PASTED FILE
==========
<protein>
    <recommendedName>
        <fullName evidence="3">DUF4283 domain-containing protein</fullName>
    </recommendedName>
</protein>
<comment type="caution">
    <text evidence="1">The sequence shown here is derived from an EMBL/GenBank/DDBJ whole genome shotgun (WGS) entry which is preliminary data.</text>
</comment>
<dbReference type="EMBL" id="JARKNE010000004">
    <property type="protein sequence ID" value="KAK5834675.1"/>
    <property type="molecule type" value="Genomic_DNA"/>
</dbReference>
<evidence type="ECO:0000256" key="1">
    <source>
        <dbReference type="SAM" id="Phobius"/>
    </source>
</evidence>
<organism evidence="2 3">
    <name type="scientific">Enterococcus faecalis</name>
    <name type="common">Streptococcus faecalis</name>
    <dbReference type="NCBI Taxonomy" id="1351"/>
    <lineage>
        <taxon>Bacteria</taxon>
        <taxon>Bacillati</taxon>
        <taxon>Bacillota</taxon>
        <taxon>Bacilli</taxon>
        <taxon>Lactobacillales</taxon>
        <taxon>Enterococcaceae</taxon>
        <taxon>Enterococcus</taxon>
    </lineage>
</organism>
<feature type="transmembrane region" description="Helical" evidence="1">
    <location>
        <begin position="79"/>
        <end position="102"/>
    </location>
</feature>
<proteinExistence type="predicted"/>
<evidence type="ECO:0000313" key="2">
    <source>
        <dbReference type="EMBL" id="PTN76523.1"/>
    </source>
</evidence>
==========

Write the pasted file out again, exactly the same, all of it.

<protein>
    <recommendedName>
        <fullName evidence="3">DUF4283 domain-containing protein</fullName>
    </recommendedName>
</protein>
<comment type="caution">
    <text evidence="1">The sequence shown here is derived from an EMBL/GenBank/DDBJ whole genome shotgun (WGS) entry which is preliminary data.</text>
</comment>
<dbReference type="EMBL" id="JARKNE010000004">
    <property type="protein sequence ID" value="KAK5834675.1"/>
    <property type="molecule type" value="Genomic_DNA"/>
</dbReference>
<evidence type="ECO:0000256" key="1">
    <source>
        <dbReference type="SAM" id="Phobius"/>
    </source>
</evidence>
<organism evidence="2 3">
    <name type="scientific">Enterococcus faecalis</name>
    <name type="common">Streptococcus faecalis</name>
    <dbReference type="NCBI Taxonomy" id="1351"/>
    <lineage>
        <taxon>Bacteria</taxon>
        <taxon>Bacillati</taxon>
        <taxon>Bacillota</taxon>
        <taxon>Bacilli</taxon>
        <taxon>Lactobacillales</taxon>
        <taxon>Enterococcaceae</taxon>
        <taxon>Enterococcus</taxon>
    </lineage>
</organism>
<feature type="transmembrane region" description="Helical" evidence="1">
    <location>
        <begin position="79"/>
        <end position="102"/>
    </location>
</feature>
<proteinExistence type="predicted"/>
<evidence type="ECO:0000313" key="2">
    <source>
        <dbReference type="EMBL" id="PTN76523.1"/>
    </source>
</evidence>